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How To Make A Strategic Decision

How To Make A Strategic Decision
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When making decisions, it can be easy to make a snap judgement and run with it

. This is perfectly valid and will sometimes work out just fine by pure pot luck. Sometimes however, this will lead to a trial and error approach. If you have not fully considered the problem and results of the decision then it may be that you have to re-assess later on. What things should you therefore include in your decision making process to help you make the correct strategic decision the first time round?

The first thing to consider is the problem itself. It is vital to ensure that you fully understand the problem and all its implications before attempting to make a decision. If you decide on a course of action and then find out that there were other factors that should have affected your decision which makes your solution ineffective then this is wasted time. Instead, look objectively at the problem and consider thoroughly all aspects. Do not feel like you must achieve this on your own. You may not have the skill set or experience to fully understand the problem. Ask your colleagues or team for help in understanding the problem. Begin by a brain storming session where everyone is invited to give views on the topic on an ad-hoc basis in a supportive environment.

Once the problem is full understood, consider who will be affected by your decision. Are there people that will need to take action in order to implement your decision? Are there people who will be affected by it such as with a change in working practices? All these people will need to be fully informed and possibly trained as a direct result of your decision. Part of making strategic decisions is achieving the best possible result with the least amount of effort and upheaval.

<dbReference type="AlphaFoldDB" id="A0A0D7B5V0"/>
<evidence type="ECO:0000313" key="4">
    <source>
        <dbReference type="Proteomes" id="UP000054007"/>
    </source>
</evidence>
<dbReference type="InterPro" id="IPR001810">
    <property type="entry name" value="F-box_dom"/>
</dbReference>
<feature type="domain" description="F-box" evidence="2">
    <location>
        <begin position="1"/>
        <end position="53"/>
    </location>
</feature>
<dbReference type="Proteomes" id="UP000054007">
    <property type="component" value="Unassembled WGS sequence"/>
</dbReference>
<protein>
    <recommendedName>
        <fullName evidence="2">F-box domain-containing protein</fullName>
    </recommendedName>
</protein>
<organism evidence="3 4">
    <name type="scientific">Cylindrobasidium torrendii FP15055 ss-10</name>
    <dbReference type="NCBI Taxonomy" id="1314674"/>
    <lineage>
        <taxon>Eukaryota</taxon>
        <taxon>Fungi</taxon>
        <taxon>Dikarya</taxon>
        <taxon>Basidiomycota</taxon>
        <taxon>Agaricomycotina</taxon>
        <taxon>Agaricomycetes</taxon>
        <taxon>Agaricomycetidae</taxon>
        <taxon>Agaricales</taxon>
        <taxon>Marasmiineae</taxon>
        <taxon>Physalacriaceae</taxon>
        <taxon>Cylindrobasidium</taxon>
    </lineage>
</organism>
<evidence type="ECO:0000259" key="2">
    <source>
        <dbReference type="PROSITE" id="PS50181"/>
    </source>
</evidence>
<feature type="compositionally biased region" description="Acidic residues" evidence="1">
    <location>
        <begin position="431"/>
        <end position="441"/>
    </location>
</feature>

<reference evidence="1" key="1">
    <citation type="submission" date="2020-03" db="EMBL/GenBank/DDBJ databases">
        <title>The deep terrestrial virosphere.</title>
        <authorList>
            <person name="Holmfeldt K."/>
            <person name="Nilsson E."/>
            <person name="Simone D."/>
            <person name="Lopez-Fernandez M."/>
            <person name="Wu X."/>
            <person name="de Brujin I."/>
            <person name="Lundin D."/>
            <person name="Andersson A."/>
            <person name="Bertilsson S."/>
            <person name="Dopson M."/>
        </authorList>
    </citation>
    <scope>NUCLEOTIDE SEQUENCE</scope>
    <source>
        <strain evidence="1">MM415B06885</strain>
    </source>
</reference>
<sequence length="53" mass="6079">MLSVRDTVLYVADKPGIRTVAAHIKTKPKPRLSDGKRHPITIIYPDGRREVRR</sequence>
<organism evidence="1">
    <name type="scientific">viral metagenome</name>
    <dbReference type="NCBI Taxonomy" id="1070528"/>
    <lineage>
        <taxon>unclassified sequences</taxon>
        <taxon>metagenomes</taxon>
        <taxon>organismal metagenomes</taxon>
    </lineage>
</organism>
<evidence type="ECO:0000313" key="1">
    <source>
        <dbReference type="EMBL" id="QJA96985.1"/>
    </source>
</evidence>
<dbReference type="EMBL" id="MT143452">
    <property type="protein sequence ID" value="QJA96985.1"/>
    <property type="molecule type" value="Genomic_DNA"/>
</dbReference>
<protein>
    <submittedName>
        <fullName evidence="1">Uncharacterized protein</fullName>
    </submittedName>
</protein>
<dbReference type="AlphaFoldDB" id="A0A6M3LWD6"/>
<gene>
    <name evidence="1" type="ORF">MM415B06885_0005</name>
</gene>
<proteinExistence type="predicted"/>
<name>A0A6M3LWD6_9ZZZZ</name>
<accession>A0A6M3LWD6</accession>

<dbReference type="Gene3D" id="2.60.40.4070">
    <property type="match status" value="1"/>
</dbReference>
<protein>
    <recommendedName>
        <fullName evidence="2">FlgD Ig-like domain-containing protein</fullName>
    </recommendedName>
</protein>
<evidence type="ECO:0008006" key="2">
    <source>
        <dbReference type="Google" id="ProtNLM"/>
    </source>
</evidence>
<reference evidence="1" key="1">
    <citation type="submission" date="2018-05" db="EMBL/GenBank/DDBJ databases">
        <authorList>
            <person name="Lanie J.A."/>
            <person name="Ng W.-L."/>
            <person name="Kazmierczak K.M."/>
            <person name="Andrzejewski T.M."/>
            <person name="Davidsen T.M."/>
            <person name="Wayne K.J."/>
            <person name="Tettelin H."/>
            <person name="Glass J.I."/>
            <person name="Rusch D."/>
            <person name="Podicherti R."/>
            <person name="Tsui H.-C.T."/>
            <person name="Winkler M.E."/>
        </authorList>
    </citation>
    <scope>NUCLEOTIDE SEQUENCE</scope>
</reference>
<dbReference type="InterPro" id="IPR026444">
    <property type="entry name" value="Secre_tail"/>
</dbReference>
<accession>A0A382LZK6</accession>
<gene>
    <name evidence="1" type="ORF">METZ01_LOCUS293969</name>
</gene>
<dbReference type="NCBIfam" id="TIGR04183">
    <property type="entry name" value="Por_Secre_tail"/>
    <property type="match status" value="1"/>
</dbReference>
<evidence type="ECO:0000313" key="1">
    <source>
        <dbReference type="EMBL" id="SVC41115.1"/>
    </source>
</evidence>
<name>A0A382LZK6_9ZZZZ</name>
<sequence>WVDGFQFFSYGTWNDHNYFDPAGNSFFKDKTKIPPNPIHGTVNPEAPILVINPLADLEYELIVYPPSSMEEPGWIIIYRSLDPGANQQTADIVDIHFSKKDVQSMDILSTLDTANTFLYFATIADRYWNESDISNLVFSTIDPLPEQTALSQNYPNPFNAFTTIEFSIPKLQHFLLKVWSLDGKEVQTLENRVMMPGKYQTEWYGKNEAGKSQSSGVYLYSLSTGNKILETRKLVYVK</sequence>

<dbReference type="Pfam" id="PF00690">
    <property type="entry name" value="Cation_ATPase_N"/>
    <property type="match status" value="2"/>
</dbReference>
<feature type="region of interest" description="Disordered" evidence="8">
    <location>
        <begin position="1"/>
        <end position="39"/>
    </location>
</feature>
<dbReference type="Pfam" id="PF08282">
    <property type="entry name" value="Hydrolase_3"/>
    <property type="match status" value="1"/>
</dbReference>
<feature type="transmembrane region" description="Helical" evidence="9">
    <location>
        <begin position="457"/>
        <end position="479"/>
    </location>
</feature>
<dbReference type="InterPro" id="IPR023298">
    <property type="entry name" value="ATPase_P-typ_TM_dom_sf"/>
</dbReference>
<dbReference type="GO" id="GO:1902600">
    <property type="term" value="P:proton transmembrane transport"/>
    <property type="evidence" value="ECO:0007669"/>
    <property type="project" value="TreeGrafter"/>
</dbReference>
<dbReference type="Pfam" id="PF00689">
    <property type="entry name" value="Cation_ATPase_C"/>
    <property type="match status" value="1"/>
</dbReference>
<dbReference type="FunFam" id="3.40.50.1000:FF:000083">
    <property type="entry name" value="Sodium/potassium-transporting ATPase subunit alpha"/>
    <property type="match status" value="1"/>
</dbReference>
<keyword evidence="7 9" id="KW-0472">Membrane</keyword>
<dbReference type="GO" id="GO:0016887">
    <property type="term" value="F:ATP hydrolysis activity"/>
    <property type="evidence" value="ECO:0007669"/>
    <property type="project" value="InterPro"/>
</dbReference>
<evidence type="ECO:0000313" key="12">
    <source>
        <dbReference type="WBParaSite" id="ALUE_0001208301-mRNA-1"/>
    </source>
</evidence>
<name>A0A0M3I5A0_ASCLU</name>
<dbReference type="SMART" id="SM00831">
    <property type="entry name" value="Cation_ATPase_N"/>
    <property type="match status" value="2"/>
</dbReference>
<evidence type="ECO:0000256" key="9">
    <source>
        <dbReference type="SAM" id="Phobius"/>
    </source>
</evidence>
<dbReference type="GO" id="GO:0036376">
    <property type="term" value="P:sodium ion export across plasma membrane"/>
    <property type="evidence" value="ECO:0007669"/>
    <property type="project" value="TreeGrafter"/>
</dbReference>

If you have several options to take, a good idea is to consider how many people will need to take action or will be affected by your decision. If for example, you have a choice to make a change that will achieve your result, but will only upset two members of staff, but the other choice would achieve the same result but would upset ten, then the choice would be obvious. The point is that unless you examine the possible results of your choice, you would not realise such things and may accidentally make the incorrect choice.

The next step would be to think about how you let everyone know about your decision and how it affects them? Some people may need further information or training and in order for a strategic decision to be carried out, you must give people the tools to do so. Will you email them, talk to them directly or use some other method?

It is important to remember that not all decisions are based around problems that require solutions. Some decisions will require a more simple approach and these decisions are usually the ones that do not impact other people. Analysis of the decision will give you a clearer idea on what kind of decision you need to make. If the decision only affects people in the short term then it will not require such strategic thinking as one that will have long term effects.

by: Rich TalbotAbout the Author:Author is a freelance copywriter. For more information on decision making courses, please visit http://www.microsofttraining.net


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